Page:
Dusty miller is a common landscape plant usually situated in flower gardens. The foliage is white to silver and gives good contrast to the colored flowers in a flower bed. Dusty miller is easy to grow and can be included in any garden or in containers.
The scientific name of the plant is Senecio cineraria. The origin of the plant is in the arid regions of the Mediterranean.
Dusty miller grows about 10 inches tall but some varieties will reach 18 inches. The lacy foliage is silver white to gray or gray-green with a woolly texture. Some think the foliage appears to glow in the moonlight. Dusty miller will bloom in its second year when grown as an annual, but the flowers are insignificant. They grow in pale yellow clusters.
Well-drained soil is a must for dusty miller. It thrives in sandy or rocky soils and does not require rich loamy soil but will adapt to it. It is a truly adaptable plant and will grow in just about any pH percentage in any soil.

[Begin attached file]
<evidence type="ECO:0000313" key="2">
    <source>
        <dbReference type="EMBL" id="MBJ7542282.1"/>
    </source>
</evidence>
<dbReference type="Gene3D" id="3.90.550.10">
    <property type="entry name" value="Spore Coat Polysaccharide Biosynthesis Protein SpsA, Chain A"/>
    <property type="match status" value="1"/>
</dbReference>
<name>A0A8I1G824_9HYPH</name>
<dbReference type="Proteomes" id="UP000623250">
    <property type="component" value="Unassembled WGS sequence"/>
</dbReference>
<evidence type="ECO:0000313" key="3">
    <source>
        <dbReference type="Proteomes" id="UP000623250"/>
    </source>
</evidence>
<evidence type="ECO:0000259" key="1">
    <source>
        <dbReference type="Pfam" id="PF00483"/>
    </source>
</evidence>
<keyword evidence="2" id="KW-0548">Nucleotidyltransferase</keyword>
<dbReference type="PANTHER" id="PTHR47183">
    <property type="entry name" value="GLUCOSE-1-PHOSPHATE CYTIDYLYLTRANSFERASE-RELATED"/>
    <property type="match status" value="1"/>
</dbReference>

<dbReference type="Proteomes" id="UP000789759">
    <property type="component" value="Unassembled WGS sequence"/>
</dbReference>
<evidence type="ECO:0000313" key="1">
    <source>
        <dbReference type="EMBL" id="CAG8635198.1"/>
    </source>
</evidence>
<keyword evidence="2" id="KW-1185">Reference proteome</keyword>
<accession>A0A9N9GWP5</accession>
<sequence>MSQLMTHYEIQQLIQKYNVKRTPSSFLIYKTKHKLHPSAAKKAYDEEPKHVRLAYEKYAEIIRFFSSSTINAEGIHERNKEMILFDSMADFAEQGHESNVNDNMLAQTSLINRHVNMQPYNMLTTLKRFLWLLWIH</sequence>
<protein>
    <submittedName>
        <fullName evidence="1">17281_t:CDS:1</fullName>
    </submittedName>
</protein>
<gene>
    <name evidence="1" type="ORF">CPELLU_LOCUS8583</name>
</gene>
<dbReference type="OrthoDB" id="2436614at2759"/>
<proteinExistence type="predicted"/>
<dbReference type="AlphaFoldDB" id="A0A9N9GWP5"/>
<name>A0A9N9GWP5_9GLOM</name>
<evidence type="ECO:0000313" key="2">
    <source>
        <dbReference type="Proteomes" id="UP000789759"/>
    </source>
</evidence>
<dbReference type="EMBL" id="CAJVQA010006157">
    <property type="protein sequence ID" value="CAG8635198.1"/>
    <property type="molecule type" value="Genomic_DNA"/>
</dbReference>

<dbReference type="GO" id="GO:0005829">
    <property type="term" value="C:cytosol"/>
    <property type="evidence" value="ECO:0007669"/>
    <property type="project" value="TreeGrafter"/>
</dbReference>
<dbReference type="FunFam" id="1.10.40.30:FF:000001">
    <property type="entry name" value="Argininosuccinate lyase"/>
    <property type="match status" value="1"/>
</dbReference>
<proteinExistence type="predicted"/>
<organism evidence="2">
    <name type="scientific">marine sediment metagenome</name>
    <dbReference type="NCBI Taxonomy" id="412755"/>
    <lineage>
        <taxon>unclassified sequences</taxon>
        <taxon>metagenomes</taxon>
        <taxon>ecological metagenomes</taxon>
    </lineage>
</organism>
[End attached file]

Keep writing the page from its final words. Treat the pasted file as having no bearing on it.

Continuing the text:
Dusty miller grows best in full sun but will tolerate partial shade. It enjoys 5 to 8 hours of sun per day. In shady gardens, it may turn more gray-green than white or silver and will not reach its full height.
Once established, dusty miller is drought tolerant. Too much water and humidity may cause problems like rust or root and stem rot. The soil should dry out around the plant before you provide supplemental water.
Plant seeds indoors about five weeks before the last expected frost. The seeds will take about three weeks to germinate. You can purchase dusty miller transplants and plant them during the growing season. The plant is an annual in cold climates but has been known to come back after a mild winter if left in the ground. In warmer climates, it is considered a perennial. The plant will grow from a 3-inch cutting that has been scraped on the lower inch and placed in potting soil. Water the cutting every other day or so, and a new plant will sprout in about three weeks. Dusty miller should be trimmed to keep its shape and the proper height.
Dusty miller is a good plant to create borders in a garden but can also be used as an individual plant. It is the star of the show in a moonlight themed garden. It stands up to being cut and is often included in fresh flower arrangements. The plant air dries well and can be used in dry arrangements or as an ornamental component in potpourri. It keeps its silver color even when dry.